MDA calls for blood donors ahead of holiday

In preparation for this week's holiday, MDA call on donors to come in and help out.

April 14, 2013 02:15
1 minute read.
WOMEN DONATE blood at the Magen David Adom station

WOMEN DONATE blood at the Magen David Adom station 370. (photo credit: Courtesy MDA)


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Magen David Adom has prepared its emergency services for an “unprecedented” level of alert for Remembrance Day and Independence Day this week.

Its ambulance staffers will be on the scene at military cemeteries on Monday and at entertainment and other public events and at national parks and other sites on Monday night and Tuesday.

In addition to mobile intensive care units, ambulances and other vehicles, two MDA-Lahak helicopters are on duty to evacuate people rapidly. The first-aid and ambulance services asks anyone who needs their help to dial 101.

As the level of blood donations always declines around the holidays, MDA asks that people give blood at an MDA station or mobile site. Call (03) 530- 0400 or 1-800-400-101 for more information or go into MDA’s website at

With thousands of barbecues alight, it asked people to keep bonfires far from trees, bushes and grassy areas and ensure that ashes are turned over and watered so the fire is extinguished.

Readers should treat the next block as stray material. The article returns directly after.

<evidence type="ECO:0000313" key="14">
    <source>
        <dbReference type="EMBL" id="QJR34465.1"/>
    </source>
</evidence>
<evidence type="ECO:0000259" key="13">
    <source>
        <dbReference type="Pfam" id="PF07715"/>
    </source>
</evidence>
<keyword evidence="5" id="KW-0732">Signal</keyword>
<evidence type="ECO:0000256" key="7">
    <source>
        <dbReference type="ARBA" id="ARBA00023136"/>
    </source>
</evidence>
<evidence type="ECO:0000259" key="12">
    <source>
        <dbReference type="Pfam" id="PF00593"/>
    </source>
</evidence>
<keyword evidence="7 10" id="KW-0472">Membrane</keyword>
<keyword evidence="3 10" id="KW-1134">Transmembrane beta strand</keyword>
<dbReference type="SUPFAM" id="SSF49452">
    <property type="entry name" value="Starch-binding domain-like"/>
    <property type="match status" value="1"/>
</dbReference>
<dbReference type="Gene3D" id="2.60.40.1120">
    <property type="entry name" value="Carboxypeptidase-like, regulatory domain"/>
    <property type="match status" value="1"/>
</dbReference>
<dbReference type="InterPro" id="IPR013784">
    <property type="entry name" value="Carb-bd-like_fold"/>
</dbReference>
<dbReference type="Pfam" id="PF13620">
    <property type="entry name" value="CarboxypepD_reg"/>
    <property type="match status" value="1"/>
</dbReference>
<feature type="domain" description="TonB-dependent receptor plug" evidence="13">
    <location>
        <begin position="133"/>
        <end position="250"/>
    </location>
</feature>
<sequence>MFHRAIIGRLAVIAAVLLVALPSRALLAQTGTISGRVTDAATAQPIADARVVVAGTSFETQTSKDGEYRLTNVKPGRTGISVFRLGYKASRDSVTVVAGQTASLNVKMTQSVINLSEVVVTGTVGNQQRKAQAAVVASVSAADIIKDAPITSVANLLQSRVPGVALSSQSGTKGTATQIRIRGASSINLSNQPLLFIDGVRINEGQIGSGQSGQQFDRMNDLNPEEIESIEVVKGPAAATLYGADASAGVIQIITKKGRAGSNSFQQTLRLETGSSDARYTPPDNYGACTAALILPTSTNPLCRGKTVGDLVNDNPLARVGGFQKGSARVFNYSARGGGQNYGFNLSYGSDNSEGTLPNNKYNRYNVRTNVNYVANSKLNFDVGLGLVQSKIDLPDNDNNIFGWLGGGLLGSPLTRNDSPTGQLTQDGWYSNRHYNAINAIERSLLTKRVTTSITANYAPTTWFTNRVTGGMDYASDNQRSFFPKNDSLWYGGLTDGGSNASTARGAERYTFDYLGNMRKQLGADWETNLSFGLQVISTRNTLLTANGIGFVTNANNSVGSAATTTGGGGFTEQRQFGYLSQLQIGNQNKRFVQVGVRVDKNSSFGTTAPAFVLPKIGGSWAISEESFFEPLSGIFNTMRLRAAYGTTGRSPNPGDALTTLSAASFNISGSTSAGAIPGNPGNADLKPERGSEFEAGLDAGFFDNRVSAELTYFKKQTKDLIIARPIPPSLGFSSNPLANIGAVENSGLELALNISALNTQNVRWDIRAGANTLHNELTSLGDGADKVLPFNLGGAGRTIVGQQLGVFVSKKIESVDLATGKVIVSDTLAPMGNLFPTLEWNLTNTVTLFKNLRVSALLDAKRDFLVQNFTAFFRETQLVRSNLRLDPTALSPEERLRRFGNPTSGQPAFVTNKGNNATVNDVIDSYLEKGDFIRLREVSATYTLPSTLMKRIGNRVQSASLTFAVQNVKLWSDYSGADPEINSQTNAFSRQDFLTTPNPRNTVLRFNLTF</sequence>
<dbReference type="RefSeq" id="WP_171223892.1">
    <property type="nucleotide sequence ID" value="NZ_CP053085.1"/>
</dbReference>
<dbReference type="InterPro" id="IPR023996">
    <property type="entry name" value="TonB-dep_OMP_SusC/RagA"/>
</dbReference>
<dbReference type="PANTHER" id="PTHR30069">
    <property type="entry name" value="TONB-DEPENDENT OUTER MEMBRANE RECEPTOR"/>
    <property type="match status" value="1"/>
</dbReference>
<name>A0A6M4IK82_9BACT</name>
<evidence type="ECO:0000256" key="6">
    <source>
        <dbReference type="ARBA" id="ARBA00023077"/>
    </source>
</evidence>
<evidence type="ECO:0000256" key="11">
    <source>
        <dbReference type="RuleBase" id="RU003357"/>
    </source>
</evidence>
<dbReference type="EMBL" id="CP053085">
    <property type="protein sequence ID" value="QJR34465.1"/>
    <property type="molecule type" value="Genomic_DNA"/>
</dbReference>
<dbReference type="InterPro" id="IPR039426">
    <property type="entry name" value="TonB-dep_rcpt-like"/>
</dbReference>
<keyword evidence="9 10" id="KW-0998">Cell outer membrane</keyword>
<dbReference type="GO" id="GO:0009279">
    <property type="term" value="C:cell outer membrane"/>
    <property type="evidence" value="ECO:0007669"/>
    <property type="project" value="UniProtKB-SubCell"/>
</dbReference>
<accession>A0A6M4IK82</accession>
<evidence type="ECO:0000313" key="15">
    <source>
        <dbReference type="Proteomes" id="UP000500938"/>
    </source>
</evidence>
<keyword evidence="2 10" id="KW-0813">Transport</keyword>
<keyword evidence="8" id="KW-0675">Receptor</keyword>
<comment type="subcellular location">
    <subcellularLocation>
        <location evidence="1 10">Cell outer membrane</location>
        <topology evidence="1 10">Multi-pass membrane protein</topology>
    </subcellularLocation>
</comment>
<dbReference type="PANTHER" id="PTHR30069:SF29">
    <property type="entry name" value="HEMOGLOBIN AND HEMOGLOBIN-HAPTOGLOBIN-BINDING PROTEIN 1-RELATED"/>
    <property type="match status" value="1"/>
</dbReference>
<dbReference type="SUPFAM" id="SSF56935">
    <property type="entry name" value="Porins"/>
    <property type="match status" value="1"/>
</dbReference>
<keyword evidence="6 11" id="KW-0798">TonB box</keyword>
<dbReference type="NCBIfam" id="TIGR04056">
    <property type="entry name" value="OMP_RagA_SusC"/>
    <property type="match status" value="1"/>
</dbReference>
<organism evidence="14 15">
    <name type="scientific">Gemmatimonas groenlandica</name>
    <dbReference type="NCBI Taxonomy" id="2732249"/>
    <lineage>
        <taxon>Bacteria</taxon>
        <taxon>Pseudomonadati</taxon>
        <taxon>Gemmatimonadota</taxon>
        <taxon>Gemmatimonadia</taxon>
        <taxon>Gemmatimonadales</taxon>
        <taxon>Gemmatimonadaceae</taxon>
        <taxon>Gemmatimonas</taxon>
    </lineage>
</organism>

Keep children away from burning coals, fire lighters and hot oil. They should not aim foam sprays into eyes of others. Do not throw any aerosols into fire. If a spark enters the eye, wash it with plenty of water, and call for help if anyone is injured. Keep children away from all caps (used in cap guns) and fireworks.

Do not allow children to overturn rocks in nature areas, as poisonous snakes and scorpions awake from their winter sleep could attack. No one should go barefoot on grass or exposed earth in these areas, MDA advised. Take first-aid kits on hikes as well as enough water and food for all.

MDA advises parents not to feed children under five with tough meat that is difficult to chew, as they could choke on it. Hot dogs should be cut lengthwise and not in rounds that could be inhaled and get stuck in the trachea.

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